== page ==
Demand for consumer electronics helped the global semiconductor market hit a new record in 2006, with sales topping a quarter of a trillion dollars.

The Semiconductor Industry Association (SIA) reported said on Friday that sales in the semiconductor market hit $247.7 billion this year, up 8.9 percent from $227.5 billion in 2005.

December sales declined 3.6 percent to $21.7 billion compared to November. Looking at the previous year's total, the monthly total represented an increase of 9 percent. Sales in the fourth quarter also rose 9 percent to $65.2 billion year-over-year. The three-month moving average declined 1.9 percent.

2006 was the ‘Year of the Consumer’ in the electronics industry, said SIA President George Scalise.

Sales growth was largely driven by popular consumer products such as cell phones, MP3 players, and HDTV sets – all products that have proliferated as semiconductor technology has enabled dramatically lower costs coupled with improved functionality.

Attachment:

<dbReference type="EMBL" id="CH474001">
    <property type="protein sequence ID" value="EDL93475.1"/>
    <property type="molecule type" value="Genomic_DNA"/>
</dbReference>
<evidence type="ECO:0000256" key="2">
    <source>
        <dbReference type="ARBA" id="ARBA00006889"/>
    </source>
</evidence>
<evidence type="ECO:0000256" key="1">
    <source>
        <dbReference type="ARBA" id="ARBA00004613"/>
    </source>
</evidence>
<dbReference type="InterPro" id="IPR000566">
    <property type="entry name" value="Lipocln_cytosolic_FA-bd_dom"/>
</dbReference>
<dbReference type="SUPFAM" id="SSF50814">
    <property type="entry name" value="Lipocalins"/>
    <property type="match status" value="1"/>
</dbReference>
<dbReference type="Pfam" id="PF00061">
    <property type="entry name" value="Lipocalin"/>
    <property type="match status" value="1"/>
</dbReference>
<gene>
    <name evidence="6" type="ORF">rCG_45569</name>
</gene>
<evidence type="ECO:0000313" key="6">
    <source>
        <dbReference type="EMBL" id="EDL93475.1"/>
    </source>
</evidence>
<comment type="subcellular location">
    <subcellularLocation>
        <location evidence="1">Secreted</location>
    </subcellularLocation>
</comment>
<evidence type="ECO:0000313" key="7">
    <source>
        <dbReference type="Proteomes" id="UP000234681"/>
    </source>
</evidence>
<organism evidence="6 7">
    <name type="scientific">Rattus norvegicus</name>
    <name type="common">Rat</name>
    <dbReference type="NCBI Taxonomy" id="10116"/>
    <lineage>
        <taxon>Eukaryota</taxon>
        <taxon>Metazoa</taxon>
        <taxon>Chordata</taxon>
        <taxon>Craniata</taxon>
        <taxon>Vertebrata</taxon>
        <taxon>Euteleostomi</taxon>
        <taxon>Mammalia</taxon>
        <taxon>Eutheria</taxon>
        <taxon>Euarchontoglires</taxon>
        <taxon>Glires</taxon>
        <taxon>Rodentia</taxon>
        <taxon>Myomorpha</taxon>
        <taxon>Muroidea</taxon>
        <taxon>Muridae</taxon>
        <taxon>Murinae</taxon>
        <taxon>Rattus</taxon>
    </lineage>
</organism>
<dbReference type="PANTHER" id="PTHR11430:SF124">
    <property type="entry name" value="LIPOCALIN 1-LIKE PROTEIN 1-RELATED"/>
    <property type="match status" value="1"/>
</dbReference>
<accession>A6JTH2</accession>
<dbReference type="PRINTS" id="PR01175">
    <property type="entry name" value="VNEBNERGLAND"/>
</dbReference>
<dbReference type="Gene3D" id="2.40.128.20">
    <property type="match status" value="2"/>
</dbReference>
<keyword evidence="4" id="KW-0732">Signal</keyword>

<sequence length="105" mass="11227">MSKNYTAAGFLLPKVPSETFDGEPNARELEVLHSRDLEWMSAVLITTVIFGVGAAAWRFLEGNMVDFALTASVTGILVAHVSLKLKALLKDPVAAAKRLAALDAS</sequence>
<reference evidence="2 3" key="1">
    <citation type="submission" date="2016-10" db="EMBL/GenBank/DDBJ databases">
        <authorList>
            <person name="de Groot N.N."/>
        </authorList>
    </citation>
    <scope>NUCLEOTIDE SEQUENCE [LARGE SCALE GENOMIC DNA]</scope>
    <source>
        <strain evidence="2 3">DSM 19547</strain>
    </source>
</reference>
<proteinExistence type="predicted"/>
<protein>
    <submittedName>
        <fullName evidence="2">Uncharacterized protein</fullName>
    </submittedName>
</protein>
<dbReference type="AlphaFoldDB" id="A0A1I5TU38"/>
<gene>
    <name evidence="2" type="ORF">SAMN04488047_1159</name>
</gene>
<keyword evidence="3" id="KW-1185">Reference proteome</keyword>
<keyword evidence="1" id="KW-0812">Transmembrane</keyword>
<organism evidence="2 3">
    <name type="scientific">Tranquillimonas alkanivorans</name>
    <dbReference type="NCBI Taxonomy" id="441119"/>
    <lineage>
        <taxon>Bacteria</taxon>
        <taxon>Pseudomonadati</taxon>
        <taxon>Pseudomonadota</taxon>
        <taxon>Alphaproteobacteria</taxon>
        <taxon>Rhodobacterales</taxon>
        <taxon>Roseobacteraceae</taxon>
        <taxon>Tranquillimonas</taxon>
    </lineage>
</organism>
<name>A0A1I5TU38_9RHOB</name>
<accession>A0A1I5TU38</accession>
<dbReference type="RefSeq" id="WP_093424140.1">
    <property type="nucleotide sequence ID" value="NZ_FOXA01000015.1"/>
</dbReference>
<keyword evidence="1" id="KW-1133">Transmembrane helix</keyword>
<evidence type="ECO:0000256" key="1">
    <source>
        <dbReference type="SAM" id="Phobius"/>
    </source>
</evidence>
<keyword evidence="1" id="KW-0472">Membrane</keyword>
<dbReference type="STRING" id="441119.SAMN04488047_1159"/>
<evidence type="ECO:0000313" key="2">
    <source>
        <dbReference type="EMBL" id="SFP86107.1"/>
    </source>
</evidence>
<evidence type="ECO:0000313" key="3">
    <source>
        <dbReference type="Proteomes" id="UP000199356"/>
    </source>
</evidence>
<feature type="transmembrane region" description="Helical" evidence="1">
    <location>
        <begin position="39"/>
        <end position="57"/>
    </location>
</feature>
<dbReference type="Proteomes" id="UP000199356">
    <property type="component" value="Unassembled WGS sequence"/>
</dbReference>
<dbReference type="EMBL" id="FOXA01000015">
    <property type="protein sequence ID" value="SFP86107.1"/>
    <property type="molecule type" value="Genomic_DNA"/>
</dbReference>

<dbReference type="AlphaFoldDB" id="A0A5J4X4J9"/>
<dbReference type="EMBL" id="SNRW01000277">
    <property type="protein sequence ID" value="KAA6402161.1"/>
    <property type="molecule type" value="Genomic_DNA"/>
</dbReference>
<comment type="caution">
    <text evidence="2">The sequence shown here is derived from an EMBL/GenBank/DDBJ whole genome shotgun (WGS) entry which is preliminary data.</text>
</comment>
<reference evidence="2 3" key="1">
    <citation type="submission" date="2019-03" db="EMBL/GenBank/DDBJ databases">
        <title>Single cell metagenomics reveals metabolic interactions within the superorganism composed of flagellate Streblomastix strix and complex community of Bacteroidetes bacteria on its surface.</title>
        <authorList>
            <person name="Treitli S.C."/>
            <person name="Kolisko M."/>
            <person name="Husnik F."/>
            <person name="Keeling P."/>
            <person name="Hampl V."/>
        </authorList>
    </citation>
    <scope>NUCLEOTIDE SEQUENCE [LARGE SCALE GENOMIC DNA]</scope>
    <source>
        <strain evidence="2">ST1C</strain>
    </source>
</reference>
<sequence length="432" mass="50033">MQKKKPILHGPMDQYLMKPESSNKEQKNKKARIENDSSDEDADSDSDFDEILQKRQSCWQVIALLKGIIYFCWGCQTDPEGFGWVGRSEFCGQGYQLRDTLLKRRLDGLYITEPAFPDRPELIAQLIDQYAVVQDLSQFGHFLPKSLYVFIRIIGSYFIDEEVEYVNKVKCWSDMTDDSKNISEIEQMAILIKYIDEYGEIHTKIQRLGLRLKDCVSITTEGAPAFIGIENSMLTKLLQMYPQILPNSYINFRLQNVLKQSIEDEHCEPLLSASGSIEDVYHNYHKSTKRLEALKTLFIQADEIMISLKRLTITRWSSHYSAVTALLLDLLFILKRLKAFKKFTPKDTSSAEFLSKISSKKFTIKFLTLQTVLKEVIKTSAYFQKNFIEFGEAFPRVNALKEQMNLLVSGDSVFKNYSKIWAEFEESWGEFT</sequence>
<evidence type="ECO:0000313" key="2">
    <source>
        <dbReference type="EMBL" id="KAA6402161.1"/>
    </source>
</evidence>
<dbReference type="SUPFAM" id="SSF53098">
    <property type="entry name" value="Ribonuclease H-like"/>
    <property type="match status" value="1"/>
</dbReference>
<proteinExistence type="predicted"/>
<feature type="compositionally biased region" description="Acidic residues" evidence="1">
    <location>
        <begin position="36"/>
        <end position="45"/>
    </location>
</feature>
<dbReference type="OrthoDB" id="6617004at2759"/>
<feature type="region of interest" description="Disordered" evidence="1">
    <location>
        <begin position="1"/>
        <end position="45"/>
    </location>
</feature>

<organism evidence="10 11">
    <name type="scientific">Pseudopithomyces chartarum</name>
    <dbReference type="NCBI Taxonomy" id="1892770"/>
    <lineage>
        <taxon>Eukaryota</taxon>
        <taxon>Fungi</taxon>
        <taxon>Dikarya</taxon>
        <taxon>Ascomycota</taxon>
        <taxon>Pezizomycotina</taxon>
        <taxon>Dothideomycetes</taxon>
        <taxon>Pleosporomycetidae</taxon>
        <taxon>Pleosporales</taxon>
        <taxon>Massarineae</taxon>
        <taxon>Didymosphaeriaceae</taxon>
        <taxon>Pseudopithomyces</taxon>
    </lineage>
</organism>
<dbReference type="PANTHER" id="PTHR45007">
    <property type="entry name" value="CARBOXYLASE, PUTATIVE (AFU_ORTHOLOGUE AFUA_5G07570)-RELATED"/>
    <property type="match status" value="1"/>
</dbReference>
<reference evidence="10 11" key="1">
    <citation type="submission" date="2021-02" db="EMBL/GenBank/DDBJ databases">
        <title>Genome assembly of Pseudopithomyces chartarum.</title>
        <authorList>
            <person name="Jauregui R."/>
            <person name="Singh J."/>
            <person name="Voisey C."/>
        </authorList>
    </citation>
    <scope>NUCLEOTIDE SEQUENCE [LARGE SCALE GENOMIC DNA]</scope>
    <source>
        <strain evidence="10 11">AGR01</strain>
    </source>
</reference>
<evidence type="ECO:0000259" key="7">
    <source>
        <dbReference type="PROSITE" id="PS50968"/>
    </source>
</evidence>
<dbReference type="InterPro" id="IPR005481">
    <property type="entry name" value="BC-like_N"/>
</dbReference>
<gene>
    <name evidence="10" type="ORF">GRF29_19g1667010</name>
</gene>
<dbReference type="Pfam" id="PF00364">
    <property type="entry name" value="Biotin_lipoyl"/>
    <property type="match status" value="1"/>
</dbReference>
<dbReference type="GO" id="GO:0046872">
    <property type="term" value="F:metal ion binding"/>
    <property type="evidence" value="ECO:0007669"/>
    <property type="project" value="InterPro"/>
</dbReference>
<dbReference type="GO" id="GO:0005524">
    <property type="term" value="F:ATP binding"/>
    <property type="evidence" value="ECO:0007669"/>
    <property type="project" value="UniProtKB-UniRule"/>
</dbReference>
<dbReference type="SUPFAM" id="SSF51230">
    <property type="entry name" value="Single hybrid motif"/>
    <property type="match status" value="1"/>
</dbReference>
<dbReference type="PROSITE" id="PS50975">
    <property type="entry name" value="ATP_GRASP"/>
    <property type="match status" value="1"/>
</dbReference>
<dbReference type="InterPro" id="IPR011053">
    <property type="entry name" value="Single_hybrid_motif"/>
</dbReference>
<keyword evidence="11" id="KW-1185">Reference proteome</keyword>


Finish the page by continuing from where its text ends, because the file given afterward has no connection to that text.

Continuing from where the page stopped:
Over 1 billion cell-phones were shipped in 2006, with emerging markets sparking demand for low-end cell phones, SIA said. Portable music players were also in high demand this year.

More than 34 million MP3 players were sold in the U.S. in 2006, Scalise added. While the growth rate for MP3 players is likely to slow going forward, the semiconductor content of these devices is growing as a result of increased storage capacity and addition of new functionality such as video capability.

Preliminary estimates on PC sales indicate that 235 million units were shipped in 2006, but growth appeared to slow as a result of high market penetration. HDTV sales will continue to grow at a fast pace, SIA said.

With healthy economic conditions expected to continue in major markets, SIA is forecasting that the semiconductor market will grow 10 percent to $273.8 billion in 2007.